Guatemala has a wide variety of good accommodation options, from tried-and-trusted backpacker hostels to boutique hotels and international chains. It’s generally not necessary to book your accommodations in advance. If, however, you’re planning on being in Antigua or down at the beach during Semana Santa, the sooner you book the better.

Accommodations Options

  • Hotels From desperate dives out by the bus terminal to fancy-pants boutique numbers, there is no shortage of options.
  • Hostels Starting to make a dent in the budget accommodations scene, especially in backpacker-favored destinations such as Antigua, Quetzaltenango and around Lago de Atitlán.
  • Homestays Generally organized through Spanish schools, these are a great way to connect with local culture. Expect to pay between Q300 and Q600 a week on top of your tuition for your own room, a shared bathroom, and three meals a day except Sunday. It's important to find a homestay that gels with your goals – some families host several students at a time, creating more of an international hostel atmosphere than a family environment.
  • Camping Can be a hit-or-miss affair as there are few designated campgrounds and safety is rarely guaranteed. Where campsites are available, expect to pay from Q20 to Q50 per person per night.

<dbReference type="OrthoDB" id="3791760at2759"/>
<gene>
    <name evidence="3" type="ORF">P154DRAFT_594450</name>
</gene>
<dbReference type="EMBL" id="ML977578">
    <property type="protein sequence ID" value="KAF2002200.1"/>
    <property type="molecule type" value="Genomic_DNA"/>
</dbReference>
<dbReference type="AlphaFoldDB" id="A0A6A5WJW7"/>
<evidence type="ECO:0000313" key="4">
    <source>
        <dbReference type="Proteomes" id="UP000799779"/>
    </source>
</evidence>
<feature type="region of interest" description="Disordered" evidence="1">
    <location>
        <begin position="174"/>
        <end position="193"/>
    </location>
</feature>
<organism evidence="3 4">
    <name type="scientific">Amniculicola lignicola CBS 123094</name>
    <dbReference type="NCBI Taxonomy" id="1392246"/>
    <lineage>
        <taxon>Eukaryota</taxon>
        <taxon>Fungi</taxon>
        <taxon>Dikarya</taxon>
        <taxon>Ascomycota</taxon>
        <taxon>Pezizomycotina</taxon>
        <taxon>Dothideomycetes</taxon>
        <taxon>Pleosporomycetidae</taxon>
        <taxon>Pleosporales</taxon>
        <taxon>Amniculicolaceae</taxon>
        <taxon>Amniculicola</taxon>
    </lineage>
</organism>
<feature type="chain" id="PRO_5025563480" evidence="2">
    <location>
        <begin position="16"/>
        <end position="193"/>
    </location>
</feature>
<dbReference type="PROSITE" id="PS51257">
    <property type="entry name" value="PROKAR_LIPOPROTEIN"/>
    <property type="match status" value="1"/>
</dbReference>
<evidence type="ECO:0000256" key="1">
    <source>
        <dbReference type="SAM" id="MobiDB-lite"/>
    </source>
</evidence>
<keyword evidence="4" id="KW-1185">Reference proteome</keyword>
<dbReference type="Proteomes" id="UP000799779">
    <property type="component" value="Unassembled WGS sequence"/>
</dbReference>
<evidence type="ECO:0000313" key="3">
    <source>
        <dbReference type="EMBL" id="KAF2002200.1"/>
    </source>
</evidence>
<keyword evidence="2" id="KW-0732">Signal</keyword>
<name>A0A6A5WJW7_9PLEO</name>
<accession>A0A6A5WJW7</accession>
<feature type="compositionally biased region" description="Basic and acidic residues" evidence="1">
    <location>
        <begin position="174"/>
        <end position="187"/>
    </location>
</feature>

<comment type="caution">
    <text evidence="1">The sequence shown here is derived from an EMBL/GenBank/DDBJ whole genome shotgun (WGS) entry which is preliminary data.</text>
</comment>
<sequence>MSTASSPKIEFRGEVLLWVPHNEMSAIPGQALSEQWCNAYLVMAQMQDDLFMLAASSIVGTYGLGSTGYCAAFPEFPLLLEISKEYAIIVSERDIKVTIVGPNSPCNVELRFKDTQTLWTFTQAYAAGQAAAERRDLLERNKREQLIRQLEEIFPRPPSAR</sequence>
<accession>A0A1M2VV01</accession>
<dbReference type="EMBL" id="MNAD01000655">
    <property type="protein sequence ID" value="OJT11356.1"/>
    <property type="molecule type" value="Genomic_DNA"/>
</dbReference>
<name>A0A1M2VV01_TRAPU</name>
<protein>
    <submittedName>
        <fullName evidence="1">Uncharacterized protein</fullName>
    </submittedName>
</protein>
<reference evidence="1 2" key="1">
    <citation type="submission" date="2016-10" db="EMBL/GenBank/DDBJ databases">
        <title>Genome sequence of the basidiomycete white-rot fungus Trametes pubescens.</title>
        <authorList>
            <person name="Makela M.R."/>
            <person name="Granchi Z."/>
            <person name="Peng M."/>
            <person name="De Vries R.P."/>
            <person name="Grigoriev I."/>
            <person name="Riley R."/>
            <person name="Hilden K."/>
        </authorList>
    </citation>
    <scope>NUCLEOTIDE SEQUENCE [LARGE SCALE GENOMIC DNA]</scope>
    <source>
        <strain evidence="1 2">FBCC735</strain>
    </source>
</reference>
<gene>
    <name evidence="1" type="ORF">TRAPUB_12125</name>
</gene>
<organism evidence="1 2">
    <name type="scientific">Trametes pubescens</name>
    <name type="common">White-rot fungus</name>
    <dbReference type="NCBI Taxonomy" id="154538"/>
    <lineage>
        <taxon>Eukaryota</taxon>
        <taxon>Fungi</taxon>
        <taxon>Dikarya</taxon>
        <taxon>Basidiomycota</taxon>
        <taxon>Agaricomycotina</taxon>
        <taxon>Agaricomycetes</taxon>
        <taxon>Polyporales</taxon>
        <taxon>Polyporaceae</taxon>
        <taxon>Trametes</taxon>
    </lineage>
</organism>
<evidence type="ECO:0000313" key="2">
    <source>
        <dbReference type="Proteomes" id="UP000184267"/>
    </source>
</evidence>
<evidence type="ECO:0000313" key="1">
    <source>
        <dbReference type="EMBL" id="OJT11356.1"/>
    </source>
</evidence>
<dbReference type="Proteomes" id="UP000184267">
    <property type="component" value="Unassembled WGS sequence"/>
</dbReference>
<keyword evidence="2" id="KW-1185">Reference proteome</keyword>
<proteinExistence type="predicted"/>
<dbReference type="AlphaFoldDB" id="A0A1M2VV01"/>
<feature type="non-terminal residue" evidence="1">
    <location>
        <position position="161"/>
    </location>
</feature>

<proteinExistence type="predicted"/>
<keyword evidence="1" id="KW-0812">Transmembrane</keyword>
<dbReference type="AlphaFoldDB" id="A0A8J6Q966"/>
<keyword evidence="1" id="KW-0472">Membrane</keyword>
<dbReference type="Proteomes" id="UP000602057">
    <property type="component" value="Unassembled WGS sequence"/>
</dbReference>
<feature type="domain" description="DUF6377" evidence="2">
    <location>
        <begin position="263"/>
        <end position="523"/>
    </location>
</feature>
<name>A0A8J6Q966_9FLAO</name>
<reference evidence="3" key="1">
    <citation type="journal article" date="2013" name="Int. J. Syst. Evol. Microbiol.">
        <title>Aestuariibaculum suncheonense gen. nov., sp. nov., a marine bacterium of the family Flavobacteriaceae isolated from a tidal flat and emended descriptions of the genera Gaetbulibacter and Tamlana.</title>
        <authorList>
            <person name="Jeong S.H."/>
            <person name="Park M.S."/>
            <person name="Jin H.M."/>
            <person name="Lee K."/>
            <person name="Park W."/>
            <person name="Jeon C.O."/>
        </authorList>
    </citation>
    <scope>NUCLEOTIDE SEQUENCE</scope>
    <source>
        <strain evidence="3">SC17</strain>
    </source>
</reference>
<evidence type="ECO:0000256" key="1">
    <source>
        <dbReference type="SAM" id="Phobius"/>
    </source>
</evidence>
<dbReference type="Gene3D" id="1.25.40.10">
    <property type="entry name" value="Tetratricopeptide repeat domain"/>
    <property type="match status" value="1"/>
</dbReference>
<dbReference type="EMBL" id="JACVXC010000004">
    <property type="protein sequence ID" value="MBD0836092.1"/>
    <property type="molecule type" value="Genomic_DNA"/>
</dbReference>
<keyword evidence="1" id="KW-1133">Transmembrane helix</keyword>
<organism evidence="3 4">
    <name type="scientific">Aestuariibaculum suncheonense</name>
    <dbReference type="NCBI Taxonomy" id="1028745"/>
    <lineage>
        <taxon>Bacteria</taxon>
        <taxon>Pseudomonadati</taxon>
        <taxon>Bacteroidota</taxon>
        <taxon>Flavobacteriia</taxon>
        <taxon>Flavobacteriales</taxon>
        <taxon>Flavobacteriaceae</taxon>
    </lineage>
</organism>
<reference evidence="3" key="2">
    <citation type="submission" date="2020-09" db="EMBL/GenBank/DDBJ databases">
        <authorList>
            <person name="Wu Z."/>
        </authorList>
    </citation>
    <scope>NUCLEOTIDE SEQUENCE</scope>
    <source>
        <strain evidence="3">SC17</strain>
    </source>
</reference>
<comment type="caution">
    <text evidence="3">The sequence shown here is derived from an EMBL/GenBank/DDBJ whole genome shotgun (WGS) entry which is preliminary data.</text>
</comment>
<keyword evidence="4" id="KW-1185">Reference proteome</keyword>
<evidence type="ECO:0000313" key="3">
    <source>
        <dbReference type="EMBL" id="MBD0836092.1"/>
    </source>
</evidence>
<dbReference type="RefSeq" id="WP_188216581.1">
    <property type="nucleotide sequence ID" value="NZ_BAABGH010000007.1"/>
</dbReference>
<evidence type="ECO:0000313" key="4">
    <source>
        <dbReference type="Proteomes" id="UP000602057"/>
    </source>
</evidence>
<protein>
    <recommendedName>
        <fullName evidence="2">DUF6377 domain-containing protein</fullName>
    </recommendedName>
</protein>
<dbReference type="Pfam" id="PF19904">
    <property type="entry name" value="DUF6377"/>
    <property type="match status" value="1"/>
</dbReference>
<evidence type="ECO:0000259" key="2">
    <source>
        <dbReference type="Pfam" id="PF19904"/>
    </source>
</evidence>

• Auto Hotels Anonymous drive-in hotels usually found on the edge of towns. Don't expect a quiet night if you stay in one; rooms are usually rented by the hour.

Hotel bathrooms

There are two important features in hotel bathrooms that first-time visitors need to adjust to:

  • Toilet paper always goes in the bin provided, and never in the toilet itself, due to easily blocked drains.
  • At cheaper hotels, bathroom showers might come with a an electric fitting on the shower head to heat the water. Finding the balance between having water pressure slow enough to heat the water and strong enough to actually get you wet is always an adventure – along with worrying about the proximity of live electricity to water.